The Zealous Take The Kingdom By Force


The date was November 24, 1863. To the besieged men inside the city of Chattanooga, the day dawned cool and cloudy. Just outside the city, on top of a hill called Lookout Mountain, a rebel flag flew at the beginning of that day. The men of Major General Joseph Hooker’s division of Union soldiers had to climb that day over 1,400 feet up that mountain burdened with their guns and their heavy packs before they could even begin the battle, but thousands of them did so and stormed the Confederate fortifications on that hill, forcing them to retreat across a valley to the next line of hills. By the end of the day, a Union flag flew from that mountain, giving hope and encouragement to the besieged men of the city, who the very next day charged up the hills of Missionary Ridge to win the Battle of Chattanooga.

The Zealous Take The Kingdom By Force

Just like the blue-coated men of General Hooker’s division took Lookout Mountain with zeal, despite the exhausting climb and the fortifications that were on top of that mountain, we too are told in the pages of scripture that we will enter the kingdom of God the same way. Let us turn in our Bibles today to Matthew 11:12. In this particular passage Jesus Christ was talking to his disciples about John the Baptist and the work that he did in Judea as well as about the greater Kingdom of God that we are all pressing towards. Matthew 11:12 reads as follows in the New King James: “And from the days of John the Baptist until now the kingdom of heaven suffers violence, and the violent take it by force.” Most other translations, like the NIV or the Young’s Literal Version, read much the same way. What was Christ really saying here?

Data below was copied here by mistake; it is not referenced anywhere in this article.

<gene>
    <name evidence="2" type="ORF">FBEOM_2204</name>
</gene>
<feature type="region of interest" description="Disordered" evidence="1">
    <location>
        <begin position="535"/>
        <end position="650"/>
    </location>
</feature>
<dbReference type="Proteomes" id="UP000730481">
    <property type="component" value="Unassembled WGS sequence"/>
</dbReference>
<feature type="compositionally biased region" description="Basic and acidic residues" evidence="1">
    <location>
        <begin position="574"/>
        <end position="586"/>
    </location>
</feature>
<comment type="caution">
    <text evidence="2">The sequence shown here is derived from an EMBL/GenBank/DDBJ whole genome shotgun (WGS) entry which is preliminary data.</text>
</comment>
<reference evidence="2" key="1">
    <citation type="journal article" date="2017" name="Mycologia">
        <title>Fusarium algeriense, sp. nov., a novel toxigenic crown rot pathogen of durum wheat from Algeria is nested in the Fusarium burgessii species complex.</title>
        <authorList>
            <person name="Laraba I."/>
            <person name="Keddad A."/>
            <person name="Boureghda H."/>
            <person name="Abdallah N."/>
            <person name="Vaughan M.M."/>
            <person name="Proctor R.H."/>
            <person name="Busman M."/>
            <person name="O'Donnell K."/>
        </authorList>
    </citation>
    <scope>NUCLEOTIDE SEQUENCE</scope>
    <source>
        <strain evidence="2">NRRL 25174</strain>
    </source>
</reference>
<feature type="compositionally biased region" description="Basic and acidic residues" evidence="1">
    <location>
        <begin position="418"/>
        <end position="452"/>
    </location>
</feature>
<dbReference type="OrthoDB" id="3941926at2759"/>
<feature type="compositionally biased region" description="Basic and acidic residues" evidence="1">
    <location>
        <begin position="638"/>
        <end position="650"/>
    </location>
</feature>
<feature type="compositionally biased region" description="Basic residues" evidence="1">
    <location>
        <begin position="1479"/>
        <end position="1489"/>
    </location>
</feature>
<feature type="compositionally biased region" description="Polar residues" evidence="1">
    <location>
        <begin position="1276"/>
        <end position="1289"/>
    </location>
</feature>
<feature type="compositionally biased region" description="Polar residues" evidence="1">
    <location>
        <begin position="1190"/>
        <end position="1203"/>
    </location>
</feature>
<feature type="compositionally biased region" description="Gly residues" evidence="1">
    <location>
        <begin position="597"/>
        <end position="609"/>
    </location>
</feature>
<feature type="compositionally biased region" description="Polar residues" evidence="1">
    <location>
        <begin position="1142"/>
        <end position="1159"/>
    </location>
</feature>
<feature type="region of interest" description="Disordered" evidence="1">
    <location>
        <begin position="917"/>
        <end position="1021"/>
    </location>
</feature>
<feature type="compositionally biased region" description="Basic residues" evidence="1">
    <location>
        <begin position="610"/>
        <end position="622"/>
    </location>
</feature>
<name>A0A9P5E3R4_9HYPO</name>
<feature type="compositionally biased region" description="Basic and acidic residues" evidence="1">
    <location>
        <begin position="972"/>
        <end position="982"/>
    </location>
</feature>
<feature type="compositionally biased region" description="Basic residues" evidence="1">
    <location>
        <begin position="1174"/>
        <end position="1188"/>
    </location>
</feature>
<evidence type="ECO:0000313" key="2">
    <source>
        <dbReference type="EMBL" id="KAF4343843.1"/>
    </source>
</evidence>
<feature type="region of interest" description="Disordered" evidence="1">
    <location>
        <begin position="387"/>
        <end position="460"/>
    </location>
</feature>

To help us figure out, let us turn to a related passage of this verse, which can be found in Luke 16:16. In this verse, Jesus is making a similar point to some Pharisees who had ridiculed Him. In Luke 16:16 we read: “The law and the prophets were until John. Since that the kingdom of God has been preached, and everyone is pressing into it. If you have ever been to a concert, for example, or a sporting event at a stadium, you have seen how people will press into the venue once the gates are opened because they are impatient to get to their seats and to watch the show or game. This is the sort of picture that is being envisioned here, a rush of people zealous and enthusiastic about what is happening and unwilling to wait any longer.

Two Kinds of Zeal

What we see expressed in these two verses are two different kinds of zeal. Matthew 11:12, spoken in the context of persecution, speaks of the zealous hostility of Satan to the expansion of God’s kingdom. Satan would like nothing more than to seize the kingdom of God by force and stop it from expanding through the conversion and salvation of human beings like ourselves. From the beginning of human history, until his time on this earth is cut short, he has continually sought to oppose and thwart the plan of God. Luke 16:16, on the other hand, is talking about the zeal people have about being saved. Do you remember when you realized that God was calling you? Do you remember that enthusiasm you had for learning and applying God’s ways, for attending Sabbath services and the Holy Days and for obeying God’s laws? The Bible calls this sort of zeal and enthusiasm ‘first love’ in Revelation 2:4 when talking about the church at Ephesus.